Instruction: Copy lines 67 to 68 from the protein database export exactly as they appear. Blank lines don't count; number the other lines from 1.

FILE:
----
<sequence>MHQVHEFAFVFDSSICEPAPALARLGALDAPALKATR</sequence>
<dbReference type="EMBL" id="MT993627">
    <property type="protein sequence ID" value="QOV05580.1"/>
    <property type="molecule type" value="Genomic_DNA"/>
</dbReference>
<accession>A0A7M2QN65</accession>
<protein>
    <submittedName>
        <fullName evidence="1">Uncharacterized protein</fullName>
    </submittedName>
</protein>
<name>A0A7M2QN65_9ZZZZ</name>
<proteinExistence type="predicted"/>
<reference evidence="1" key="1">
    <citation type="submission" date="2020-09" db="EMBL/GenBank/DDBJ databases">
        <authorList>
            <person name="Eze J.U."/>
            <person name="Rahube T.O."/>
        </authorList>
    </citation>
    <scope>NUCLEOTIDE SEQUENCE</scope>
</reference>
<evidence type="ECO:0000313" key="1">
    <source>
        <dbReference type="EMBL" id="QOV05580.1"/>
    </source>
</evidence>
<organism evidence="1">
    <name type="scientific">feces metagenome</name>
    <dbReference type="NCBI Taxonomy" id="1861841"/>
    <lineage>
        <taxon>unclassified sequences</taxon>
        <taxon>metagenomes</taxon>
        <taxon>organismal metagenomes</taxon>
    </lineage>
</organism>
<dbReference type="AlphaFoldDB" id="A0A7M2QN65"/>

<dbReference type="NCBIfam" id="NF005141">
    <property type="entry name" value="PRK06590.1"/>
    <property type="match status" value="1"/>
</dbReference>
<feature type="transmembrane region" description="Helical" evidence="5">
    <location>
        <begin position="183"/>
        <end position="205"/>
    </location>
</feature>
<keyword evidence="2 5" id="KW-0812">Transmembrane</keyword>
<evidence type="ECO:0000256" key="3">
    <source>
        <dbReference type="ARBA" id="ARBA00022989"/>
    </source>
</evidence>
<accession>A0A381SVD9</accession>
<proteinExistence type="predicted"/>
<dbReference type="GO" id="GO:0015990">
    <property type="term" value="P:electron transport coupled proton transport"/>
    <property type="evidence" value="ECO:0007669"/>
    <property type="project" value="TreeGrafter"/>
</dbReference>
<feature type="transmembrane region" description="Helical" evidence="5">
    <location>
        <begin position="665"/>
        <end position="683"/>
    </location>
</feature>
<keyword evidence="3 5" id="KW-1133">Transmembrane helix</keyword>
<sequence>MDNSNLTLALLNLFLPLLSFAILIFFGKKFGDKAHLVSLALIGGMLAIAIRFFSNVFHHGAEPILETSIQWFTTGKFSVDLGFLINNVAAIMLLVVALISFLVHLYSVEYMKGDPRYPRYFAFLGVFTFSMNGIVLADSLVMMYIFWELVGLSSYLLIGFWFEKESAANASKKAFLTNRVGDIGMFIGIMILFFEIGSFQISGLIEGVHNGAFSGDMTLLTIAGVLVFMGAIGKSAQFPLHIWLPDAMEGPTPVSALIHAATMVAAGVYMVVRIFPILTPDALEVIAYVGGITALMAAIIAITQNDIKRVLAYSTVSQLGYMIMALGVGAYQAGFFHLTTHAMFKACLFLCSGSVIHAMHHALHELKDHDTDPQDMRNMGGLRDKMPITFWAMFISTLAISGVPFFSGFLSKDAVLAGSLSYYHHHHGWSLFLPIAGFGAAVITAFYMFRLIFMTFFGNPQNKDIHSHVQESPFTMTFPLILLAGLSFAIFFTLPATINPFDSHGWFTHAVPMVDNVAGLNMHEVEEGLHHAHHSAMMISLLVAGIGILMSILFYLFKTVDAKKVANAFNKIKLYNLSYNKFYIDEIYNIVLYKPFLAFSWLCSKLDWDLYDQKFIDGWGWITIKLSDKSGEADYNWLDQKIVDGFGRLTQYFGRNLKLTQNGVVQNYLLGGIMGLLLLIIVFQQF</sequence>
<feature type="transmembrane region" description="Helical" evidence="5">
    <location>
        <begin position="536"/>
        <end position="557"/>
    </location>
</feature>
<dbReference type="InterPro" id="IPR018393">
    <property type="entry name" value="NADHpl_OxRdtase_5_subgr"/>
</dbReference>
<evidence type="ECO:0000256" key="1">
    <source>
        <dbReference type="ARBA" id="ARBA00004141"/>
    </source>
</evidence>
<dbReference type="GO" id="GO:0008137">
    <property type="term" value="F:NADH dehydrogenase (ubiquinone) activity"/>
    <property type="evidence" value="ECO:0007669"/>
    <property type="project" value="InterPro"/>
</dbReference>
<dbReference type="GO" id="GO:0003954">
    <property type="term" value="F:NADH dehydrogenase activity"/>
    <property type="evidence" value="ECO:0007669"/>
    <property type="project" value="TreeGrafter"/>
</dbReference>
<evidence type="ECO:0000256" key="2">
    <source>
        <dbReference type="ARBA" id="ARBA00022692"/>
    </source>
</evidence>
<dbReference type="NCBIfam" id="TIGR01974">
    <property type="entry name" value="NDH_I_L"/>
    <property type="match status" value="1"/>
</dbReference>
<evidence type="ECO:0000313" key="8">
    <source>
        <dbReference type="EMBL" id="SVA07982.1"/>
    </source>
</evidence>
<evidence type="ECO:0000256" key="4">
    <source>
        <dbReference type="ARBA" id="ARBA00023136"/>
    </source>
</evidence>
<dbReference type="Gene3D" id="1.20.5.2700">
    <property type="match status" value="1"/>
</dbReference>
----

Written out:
<keyword evidence="3 5" id="KW-1133">Transmembrane helix</keyword>
<sequence>MDNSNLTLALLNLFLPLLSFAILIFFGKKFGDKAHLVSLALIGGMLAIAIRFFSNVFHHGAEPILETSIQWFTTGKFSVDLGFLINNVAAIMLLVVALISFLVHLYSVEYMKGDPRYPRYFAFLGVFTFSMNGIVLADSLVMMYIFWELVGLSSYLLIGFWFEKESAANASKKAFLTNRVGDIGMFIGIMILFFEIGSFQISGLIEGVHNGAFSGDMTLLTIAGVLVFMGAIGKSAQFPLHIWLPDAMEGPTPVSALIHAATMVAAGVYMVVRIFPILTPDALEVIAYVGGITALMAAIIAITQNDIKRVLAYSTVSQLGYMIMALGVGAYQAGFFHLTTHAMFKACLFLCSGSVIHAMHHALHELKDHDTDPQDMRNMGGLRDKMPITFWAMFISTLAISGVPFFSGFLSKDAVLAGSLSYYHHHHGWSLFLPIAGFGAAVITAFYMFRLIFMTFFGNPQNKDIHSHVQESPFTMTFPLILLAGLSFAIFFTLPATINPFDSHGWFTHAVPMVDNVAGLNMHEVEEGLHHAHHSAMMISLLVAGIGILMSILFYLFKTVDAKKVANAFNKIKLYNLSYNKFYIDEIYNIVLYKPFLAFSWLCSKLDWDLYDQKFIDGWGWITIKLSDKSGEADYNWLDQKIVDGFGRLTQYFGRNLKLTQNGVVQNYLLGGIMGLLLLIIVFQQF</sequence>